June 16, 2013

The Thriftiest Man Alive: My Dear Old Dad.

 By Amy

Cheap.  Tightwad.  Frugal.  Thrifty.  Whatever you call them, these folks care about saving money.   Growing up, I figured I knew the tightest man alive....and I was related to him: my dear old dad.

I always loved my dad.  He was friendly to everyone he met, honest, hard-working, kind, and told the best stories.  But, man was he was frugal.  Not stingy; He always gave generously to those in need...but with us kids?  Ha!  Forget about it.

If we wanted a new pair of jeans or money for the movies, he directed us to The List.  On the fridge.  With many hard-labor chores to choose from.  (Jobs beyond our regular un-paid household chores.)  We were paid by the hour to haul hay, move pipe, pull weeds (my personal most-hated chore), hoe the garden, move rocks, or anything else he or my mom needed done around the house or farm.  I have a vivid memory of kneeling in a muddy field, trying to force the end cap onto the last irrigation pipe while cold water sprayed all over the place, in my face, soaking my clothes.  I was sputtering mad.  I wondered, "Why, oh why, can't I just have an allowance like other kids?"  Sheesh.

Here's a little example of my dad's *cough* thrifty nature.  Every year my family went to the Eastern Idaho State Fair, and every year I hoped for some of that delicious fair food.  The funnel cakes, turkey legs, and elephant ears seemed to cry out to me, beckoning me with their glorious smells.  But, my dad, determined not to pay the "outrageous" prices of the fair, would troop us all out of the fair and take us down the street to buy a bag of value burgers at Arctic Circle.  Then we would all climb back into the station wagon and head back over to the fair.   I begged my dad every year...but he stood his ground.  So, as I got older, I earned money before hand, so I could buy all the greasy, overpriced fair food I wanted.

Yep, he was frugal all right.  

When my mom and dad went on their honeymoon, my dad brought a loaf of Wonder bread and a package of bologna.  And that's what they ate as they drove all the way to Canada and back. 

I remember salvaging rusty nails from falling-over buildings, then pounding them straight with a hammer to be re-used.  I've seen, on several occasions, my dad sporting baling twine as a belt to hold up his pants.  How was the paint color picked for my bedroom walls?  It was the paint in the clearance section.  As was our carpet.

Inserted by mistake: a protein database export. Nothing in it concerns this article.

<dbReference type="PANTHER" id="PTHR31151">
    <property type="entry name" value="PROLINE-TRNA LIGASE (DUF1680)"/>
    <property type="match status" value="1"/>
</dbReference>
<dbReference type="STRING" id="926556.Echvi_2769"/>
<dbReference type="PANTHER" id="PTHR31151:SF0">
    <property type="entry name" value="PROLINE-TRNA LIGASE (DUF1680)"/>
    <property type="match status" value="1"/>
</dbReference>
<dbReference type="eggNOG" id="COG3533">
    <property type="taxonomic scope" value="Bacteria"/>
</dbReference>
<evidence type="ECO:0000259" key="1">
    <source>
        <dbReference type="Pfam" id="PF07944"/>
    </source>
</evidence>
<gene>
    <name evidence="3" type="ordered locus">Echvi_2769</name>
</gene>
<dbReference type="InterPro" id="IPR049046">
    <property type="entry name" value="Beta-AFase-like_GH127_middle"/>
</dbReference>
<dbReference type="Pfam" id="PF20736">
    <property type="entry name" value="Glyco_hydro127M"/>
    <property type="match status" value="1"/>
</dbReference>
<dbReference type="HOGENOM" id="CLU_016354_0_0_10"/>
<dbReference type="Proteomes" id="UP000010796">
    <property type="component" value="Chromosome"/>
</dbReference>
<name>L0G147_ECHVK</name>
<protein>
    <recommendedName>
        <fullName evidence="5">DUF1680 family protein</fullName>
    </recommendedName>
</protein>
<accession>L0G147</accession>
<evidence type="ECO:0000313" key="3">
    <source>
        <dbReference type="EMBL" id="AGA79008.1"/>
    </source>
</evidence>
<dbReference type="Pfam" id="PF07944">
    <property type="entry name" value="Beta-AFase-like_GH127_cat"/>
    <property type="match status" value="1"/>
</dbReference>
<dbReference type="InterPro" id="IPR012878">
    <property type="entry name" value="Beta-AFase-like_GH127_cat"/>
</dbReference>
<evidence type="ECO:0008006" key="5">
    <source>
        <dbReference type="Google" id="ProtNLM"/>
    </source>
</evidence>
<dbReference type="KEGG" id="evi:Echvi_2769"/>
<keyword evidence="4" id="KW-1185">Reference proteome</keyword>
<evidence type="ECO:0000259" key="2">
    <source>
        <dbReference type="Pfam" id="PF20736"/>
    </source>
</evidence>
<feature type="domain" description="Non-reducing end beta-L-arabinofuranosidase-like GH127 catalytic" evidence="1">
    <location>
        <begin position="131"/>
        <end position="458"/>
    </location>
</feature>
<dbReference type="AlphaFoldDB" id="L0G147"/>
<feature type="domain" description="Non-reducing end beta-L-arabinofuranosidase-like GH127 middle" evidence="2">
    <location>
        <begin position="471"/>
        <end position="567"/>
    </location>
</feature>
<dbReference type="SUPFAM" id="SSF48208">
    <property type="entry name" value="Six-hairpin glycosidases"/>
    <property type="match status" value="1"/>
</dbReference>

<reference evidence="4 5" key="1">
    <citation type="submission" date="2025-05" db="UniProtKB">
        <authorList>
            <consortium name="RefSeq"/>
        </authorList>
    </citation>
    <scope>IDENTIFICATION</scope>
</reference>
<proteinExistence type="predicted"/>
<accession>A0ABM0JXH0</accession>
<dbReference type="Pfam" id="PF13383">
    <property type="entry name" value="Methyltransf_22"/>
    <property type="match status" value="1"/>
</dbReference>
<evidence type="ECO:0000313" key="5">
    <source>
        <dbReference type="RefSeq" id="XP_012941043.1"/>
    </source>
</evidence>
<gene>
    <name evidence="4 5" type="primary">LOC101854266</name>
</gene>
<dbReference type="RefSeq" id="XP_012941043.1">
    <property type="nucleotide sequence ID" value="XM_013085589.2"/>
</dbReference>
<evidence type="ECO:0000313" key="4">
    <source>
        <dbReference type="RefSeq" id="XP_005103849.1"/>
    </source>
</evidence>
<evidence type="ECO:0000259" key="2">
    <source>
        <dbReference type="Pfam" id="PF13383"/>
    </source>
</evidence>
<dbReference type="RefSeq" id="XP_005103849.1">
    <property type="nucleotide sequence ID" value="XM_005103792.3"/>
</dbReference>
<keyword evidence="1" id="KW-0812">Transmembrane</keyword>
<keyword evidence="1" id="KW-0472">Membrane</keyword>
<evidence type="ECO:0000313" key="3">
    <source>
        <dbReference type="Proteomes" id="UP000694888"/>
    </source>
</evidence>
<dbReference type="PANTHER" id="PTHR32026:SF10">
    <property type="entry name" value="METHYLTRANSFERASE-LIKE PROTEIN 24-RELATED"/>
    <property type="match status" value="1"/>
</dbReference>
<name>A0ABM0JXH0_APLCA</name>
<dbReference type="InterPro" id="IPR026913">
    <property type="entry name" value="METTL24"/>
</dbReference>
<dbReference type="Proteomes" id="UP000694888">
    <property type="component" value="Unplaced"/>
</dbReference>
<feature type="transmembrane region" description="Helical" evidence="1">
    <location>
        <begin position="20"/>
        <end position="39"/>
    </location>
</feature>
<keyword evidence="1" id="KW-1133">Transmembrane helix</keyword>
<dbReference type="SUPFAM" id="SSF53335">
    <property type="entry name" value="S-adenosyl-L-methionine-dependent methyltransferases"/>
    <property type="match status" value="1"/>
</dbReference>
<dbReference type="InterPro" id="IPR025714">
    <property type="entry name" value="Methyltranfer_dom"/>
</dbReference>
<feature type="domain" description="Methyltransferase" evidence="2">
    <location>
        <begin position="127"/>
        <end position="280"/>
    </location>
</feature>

I remember when the grocery store had a sale on turkeys...my dad rolled up to the cash register pushing an entire cart of frozen turkeys, boasting that this was the best turkey-hunting season he'd ever had.  I just rolled my eyes.

We rarely went out to eat.  The only exception was when grades came out at school.  If we all got good grades, he took the whole family out for dinner.  I think my dad figured that success in school was worth a splurge.  And, let me tell you, at an all-you can eat restaurant, it was almost painful to watch my dad get his money's worth. 

To my dad, "debt" was included with those other bad four-letter words.  To my knowledge, the only times he ever took out a loan was to finish school and to build his home, and he worked his tail off to repay his home loan within a couple years.  

My mom was also frugal, very artistic and creative; she used her creativity to make do on such a small budget.  She grew vegetables, sewed and patched clothes, made food from scratch, and even designed our home!  My uncle drew up the blueprints from her plans and my dad looked for good deals on material and supplies, like the lumber in our home, which came from the old elementary he attended as a boy.  He also learned how to do electric work so that he could wire our house himself.

To my dad, a splurge was stopping at the the day-old bread store and grabbing two expired Hostess Raspberry Zingers or one of the Hostess Fruit Pies. (always cherry!)

He loved a good read, which, for him, meant a thorough search of the "Thrifty Nickle." (never heard of it?  It's the older, paper version of Craigslist).  He was always on the hunt for treasure. (Or in other words, used farm equipment.)

My dad (yellow hat) shoveling snow off the roof with his brother, my Uncle Marvin